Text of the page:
KC, area churches entering into immigration debate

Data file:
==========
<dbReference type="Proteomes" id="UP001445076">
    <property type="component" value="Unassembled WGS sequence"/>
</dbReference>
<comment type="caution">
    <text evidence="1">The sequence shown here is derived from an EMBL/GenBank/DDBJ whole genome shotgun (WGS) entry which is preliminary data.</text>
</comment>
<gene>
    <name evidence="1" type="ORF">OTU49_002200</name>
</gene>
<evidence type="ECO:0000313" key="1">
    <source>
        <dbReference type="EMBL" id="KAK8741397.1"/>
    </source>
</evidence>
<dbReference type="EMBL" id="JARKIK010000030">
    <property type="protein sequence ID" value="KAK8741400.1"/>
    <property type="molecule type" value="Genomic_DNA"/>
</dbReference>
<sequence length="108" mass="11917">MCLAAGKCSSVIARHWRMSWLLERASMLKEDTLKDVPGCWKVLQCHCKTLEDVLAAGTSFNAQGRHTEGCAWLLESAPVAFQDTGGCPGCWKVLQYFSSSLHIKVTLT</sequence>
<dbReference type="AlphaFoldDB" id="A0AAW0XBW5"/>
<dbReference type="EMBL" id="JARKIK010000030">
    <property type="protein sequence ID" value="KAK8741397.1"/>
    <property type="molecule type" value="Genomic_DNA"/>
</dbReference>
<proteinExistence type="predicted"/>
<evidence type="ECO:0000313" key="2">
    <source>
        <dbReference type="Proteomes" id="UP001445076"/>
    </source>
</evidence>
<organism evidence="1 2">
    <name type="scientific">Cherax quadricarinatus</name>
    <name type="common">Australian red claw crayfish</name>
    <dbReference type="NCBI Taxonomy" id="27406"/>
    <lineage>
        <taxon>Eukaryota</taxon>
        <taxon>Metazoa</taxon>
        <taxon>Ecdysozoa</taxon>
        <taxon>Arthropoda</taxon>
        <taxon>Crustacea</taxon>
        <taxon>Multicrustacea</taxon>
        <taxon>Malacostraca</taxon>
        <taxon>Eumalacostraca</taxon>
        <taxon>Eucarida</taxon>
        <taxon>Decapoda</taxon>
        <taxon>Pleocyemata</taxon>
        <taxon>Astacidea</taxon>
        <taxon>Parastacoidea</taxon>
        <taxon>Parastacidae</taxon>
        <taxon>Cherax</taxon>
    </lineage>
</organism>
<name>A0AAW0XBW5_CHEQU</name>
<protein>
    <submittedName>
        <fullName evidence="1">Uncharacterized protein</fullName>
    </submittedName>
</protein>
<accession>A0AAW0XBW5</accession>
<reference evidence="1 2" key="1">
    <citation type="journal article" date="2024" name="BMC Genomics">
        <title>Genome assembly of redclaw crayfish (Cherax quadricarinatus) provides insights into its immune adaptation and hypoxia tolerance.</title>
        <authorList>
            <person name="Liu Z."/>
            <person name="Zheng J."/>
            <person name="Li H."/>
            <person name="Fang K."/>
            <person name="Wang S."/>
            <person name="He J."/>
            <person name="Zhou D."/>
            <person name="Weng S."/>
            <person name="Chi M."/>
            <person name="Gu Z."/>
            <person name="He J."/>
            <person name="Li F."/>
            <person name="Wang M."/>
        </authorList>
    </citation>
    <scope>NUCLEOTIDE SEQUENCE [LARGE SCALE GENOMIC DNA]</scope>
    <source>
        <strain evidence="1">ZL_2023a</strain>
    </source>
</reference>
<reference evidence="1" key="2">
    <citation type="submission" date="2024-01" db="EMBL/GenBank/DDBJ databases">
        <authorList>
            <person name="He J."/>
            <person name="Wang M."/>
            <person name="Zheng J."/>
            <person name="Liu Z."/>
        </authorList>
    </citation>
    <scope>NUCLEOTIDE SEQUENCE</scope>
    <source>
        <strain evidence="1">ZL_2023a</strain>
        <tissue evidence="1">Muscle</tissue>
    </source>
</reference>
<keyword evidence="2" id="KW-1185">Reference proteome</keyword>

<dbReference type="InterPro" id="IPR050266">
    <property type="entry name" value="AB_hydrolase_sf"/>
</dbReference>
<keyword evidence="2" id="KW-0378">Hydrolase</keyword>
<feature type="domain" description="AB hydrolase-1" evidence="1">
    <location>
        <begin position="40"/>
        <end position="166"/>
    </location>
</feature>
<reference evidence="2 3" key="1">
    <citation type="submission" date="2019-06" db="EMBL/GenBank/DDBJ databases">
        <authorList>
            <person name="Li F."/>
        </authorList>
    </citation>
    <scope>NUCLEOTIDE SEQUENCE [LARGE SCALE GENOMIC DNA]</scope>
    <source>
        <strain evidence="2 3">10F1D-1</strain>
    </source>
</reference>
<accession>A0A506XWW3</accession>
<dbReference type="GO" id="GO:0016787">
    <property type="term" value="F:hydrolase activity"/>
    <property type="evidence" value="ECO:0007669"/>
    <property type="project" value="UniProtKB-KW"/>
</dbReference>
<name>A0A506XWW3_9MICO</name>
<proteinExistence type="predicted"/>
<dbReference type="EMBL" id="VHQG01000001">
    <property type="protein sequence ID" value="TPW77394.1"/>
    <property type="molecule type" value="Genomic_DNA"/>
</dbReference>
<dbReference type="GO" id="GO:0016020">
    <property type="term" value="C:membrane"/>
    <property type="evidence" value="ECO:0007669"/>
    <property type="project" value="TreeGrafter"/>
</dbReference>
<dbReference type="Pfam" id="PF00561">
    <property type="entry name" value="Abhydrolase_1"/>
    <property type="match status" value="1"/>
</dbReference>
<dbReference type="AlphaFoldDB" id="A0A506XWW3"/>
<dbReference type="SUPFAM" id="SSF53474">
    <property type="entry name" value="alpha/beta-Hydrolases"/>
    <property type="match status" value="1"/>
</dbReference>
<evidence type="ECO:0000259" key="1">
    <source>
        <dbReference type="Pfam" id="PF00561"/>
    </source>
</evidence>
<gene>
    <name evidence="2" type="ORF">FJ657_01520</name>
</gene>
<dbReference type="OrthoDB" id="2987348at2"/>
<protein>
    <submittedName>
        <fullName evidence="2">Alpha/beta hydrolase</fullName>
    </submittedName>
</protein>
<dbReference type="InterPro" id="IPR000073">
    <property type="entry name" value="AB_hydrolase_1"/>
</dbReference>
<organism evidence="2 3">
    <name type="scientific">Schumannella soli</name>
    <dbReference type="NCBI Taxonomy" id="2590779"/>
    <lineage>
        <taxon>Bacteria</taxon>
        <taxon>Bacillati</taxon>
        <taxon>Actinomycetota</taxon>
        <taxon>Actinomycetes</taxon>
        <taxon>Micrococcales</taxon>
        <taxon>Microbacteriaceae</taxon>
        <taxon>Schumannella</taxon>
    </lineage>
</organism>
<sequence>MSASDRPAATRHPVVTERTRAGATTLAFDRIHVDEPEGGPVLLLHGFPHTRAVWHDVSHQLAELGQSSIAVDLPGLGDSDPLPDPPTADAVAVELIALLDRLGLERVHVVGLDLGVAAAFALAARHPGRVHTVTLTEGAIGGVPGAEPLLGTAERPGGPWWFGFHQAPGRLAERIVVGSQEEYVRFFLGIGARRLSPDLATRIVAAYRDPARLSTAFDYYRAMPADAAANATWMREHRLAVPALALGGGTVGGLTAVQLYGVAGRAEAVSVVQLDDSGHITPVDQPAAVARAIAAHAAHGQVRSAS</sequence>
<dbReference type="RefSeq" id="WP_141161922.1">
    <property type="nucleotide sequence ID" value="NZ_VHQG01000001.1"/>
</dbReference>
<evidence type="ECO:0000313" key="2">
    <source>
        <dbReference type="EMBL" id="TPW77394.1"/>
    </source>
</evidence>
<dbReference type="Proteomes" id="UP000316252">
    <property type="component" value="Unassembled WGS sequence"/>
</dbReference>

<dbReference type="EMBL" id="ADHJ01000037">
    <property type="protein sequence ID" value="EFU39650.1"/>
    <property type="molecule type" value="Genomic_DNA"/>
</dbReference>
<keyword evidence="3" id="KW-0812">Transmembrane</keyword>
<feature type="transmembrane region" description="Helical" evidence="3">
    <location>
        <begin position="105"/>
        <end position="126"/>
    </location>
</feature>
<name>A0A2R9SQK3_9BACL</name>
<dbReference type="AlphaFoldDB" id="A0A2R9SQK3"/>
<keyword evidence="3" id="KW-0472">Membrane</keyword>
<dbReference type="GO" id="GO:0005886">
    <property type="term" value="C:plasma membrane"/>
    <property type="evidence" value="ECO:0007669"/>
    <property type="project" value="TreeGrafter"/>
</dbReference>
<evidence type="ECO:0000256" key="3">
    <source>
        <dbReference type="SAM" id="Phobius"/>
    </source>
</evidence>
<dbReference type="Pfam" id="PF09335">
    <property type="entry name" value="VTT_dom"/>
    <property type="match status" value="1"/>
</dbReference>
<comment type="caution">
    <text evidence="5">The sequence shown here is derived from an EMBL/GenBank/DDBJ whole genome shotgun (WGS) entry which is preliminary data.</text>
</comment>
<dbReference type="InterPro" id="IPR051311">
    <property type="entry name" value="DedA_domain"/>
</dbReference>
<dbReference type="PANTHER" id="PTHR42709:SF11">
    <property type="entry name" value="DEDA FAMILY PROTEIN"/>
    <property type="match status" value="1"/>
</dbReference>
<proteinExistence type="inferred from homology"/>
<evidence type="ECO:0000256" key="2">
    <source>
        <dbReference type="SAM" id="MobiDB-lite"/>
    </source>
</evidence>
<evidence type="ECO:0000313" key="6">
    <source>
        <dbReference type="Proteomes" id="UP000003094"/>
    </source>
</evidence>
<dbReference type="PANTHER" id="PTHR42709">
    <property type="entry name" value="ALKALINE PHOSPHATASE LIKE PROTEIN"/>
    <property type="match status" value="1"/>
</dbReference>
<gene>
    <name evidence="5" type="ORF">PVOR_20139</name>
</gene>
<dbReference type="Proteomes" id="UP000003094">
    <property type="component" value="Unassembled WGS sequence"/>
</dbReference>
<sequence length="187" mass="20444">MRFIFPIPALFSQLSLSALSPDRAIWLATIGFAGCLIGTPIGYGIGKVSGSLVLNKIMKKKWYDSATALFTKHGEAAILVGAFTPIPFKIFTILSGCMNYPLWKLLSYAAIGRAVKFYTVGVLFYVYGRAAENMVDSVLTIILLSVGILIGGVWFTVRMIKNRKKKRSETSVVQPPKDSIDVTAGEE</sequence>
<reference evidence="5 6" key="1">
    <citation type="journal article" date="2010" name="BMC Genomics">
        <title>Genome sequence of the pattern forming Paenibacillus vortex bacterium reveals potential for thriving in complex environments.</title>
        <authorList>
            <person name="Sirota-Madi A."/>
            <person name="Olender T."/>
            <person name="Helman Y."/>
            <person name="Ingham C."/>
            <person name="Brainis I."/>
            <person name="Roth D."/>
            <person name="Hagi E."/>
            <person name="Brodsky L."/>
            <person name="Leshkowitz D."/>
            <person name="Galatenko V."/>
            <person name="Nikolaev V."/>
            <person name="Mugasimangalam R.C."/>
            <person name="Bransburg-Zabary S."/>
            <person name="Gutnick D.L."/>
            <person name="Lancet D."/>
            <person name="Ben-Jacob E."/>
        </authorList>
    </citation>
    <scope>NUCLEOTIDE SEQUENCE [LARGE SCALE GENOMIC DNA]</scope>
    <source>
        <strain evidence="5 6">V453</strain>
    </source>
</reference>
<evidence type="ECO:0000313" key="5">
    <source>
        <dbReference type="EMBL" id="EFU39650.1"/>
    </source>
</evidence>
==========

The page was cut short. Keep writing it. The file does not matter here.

Daniel Romero thinks the people of God have an obligation to help illegal immigrants whose families face being split up by deportation.”The faith community realizes there are higher laws, such as saving lives or saving children,” Romero said. “With the kinds of conditions the families we’re talking about here today face, we realize the laws on the books just aren’t going to cut it.”Romero is lead organizer of Interfaith Worker Justice in Kansas City. His organization is helping to spearhead local churches’ involvement in the New Sanctuary Movement, a national effort to have churches assist, and in some cases provide shelter for, illegal immigrants.The local New Sanctuary movement held a rally this week to kick off its involvement. Romero admitted there’s nothing to keep local or federal agents from going onto a church property to detain immigrants they’re wanting to arrest or deport.But federal agents respected the idea of “sanctuary” in the case of Elvira Arellano, an illegal immigrant who lived in a Chicago church for a year. Agents arrested her in Los Angeles with her son, who was born in the United States, after traveling to a pro-immigration rally there.Still, there is disagreement over whether providing shelter to an illegal immigrant is against the law.The churches involved in the movement say it’s legal because they’re not interfering with agents coming onto the property. Kris Kobach, a University of Missouri-Kansas City law professor and chairman of the Kansas Republican Party, told the Associated Press this week that he thinks it is illegal.”There are many points of about the role of churches in our society and how much civic engagement there should be,” Kobach said. “But I think one area that until very recently has been pretty clear is, churches shouldn’t themselves violate federal law.”The churches involved in the Kansas City movement say they have yet to shelter an illegal immigrant.But in an interview earlier this month with the Journal-World, Romero said the churches had identified one family they were considering helping. In that case, federal agents were attempting to deport a 17-year-old, Mexican-born boy who has three younger siblings who are American citizens.”Now, all he wants to do is stay with his family in the country that’s become his own,” Romero said.Romero said the New Sanctuary Movement follows in a long line of civil disobedience for faith leaders in the United States, including the Underground Railroad, civil rights and voting rights.Lauren Reinhold, a Lawrence immigration attorney, said she could see benefits for getting churches involved in the immigration debate.”It’s my impression that this is an act of humanitarian protest against ripping families apart,” Reinhold said. “Especially because it’s a church, it’s more of a broad base, and more of a sense of credibility than other groups might.”Ultimately, though, she said it will be up to Congress to come up with immigration reform – something it failed to do so far.”Most of us practicing immigration law think some humanitarian angle should be approached here,” she said. “We were disappointed Congress couldn’t do something.”_ – Faith Files, which examines issues of faith, spirituality, morals and ethics, is updated by features/faith reporter Terry Rombeck. Have an idea for the blog? Contact Terry at trombeck@ljworld.com, or 832-7145._